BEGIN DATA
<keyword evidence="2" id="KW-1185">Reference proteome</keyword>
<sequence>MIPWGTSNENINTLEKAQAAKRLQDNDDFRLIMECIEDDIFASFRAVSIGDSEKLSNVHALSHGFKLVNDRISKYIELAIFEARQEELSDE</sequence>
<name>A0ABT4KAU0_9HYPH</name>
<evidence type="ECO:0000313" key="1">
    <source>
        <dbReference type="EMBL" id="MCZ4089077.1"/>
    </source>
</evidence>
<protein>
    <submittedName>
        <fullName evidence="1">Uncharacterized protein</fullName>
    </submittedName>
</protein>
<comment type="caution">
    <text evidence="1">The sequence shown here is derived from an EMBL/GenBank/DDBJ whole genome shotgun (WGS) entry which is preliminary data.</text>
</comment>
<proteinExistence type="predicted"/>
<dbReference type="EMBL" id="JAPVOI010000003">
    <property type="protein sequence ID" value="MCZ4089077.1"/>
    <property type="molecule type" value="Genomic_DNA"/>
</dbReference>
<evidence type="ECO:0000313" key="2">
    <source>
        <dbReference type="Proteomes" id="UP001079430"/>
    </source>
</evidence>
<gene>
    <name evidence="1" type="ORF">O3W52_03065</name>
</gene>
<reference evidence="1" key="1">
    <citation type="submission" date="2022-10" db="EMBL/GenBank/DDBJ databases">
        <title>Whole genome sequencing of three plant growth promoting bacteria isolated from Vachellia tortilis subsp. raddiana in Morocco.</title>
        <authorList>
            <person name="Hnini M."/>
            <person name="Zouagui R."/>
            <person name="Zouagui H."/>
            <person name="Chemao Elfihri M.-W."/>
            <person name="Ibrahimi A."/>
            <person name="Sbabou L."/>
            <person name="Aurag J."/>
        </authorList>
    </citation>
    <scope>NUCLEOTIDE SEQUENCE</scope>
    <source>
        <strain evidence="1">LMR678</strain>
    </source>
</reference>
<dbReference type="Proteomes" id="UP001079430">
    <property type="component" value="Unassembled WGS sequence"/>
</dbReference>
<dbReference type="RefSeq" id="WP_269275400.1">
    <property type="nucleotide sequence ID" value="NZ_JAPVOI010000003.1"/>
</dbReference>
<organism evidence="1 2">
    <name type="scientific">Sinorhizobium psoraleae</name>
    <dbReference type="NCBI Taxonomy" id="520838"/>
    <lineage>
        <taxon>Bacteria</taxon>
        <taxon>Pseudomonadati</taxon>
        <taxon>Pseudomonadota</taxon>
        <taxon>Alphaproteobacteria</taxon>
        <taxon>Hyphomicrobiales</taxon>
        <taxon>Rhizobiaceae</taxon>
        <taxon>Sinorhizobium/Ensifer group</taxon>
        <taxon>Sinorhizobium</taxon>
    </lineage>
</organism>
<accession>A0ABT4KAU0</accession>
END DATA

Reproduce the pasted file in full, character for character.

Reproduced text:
<keyword evidence="2" id="KW-1185">Reference proteome</keyword>
<sequence>MIPWGTSNENINTLEKAQAAKRLQDNDDFRLIMECIEDDIFASFRAVSIGDSEKLSNVHALSHGFKLVNDRISKYIELAIFEARQEELSDE</sequence>
<name>A0ABT4KAU0_9HYPH</name>
<evidence type="ECO:0000313" key="1">
    <source>
        <dbReference type="EMBL" id="MCZ4089077.1"/>
    </source>
</evidence>
<protein>
    <submittedName>
        <fullName evidence="1">Uncharacterized protein</fullName>
    </submittedName>
</protein>
<comment type="caution">
    <text evidence="1">The sequence shown here is derived from an EMBL/GenBank/DDBJ whole genome shotgun (WGS) entry which is preliminary data.</text>
</comment>
<proteinExistence type="predicted"/>
<dbReference type="EMBL" id="JAPVOI010000003">
    <property type="protein sequence ID" value="MCZ4089077.1"/>
    <property type="molecule type" value="Genomic_DNA"/>
</dbReference>
<evidence type="ECO:0000313" key="2">
    <source>
        <dbReference type="Proteomes" id="UP001079430"/>
    </source>
</evidence>
<gene>
    <name evidence="1" type="ORF">O3W52_03065</name>
</gene>
<reference evidence="1" key="1">
    <citation type="submission" date="2022-10" db="EMBL/GenBank/DDBJ databases">
        <title>Whole genome sequencing of three plant growth promoting bacteria isolated from Vachellia tortilis subsp. raddiana in Morocco.</title>
        <authorList>
            <person name="Hnini M."/>
            <person name="Zouagui R."/>
            <person name="Zouagui H."/>
            <person name="Chemao Elfihri M.-W."/>
            <person name="Ibrahimi A."/>
            <person name="Sbabou L."/>
            <person name="Aurag J."/>
        </authorList>
    </citation>
    <scope>NUCLEOTIDE SEQUENCE</scope>
    <source>
        <strain evidence="1">LMR678</strain>
    </source>
</reference>
<dbReference type="Proteomes" id="UP001079430">
    <property type="component" value="Unassembled WGS sequence"/>
</dbReference>
<dbReference type="RefSeq" id="WP_269275400.1">
    <property type="nucleotide sequence ID" value="NZ_JAPVOI010000003.1"/>
</dbReference>
<organism evidence="1 2">
    <name type="scientific">Sinorhizobium psoraleae</name>
    <dbReference type="NCBI Taxonomy" id="520838"/>
    <lineage>
        <taxon>Bacteria</taxon>
        <taxon>Pseudomonadati</taxon>
        <taxon>Pseudomonadota</taxon>
        <taxon>Alphaproteobacteria</taxon>
        <taxon>Hyphomicrobiales</taxon>
        <taxon>Rhizobiaceae</taxon>
        <taxon>Sinorhizobium/Ensifer group</taxon>
        <taxon>Sinorhizobium</taxon>
    </lineage>
</organism>
<accession>A0ABT4KAU0</accession>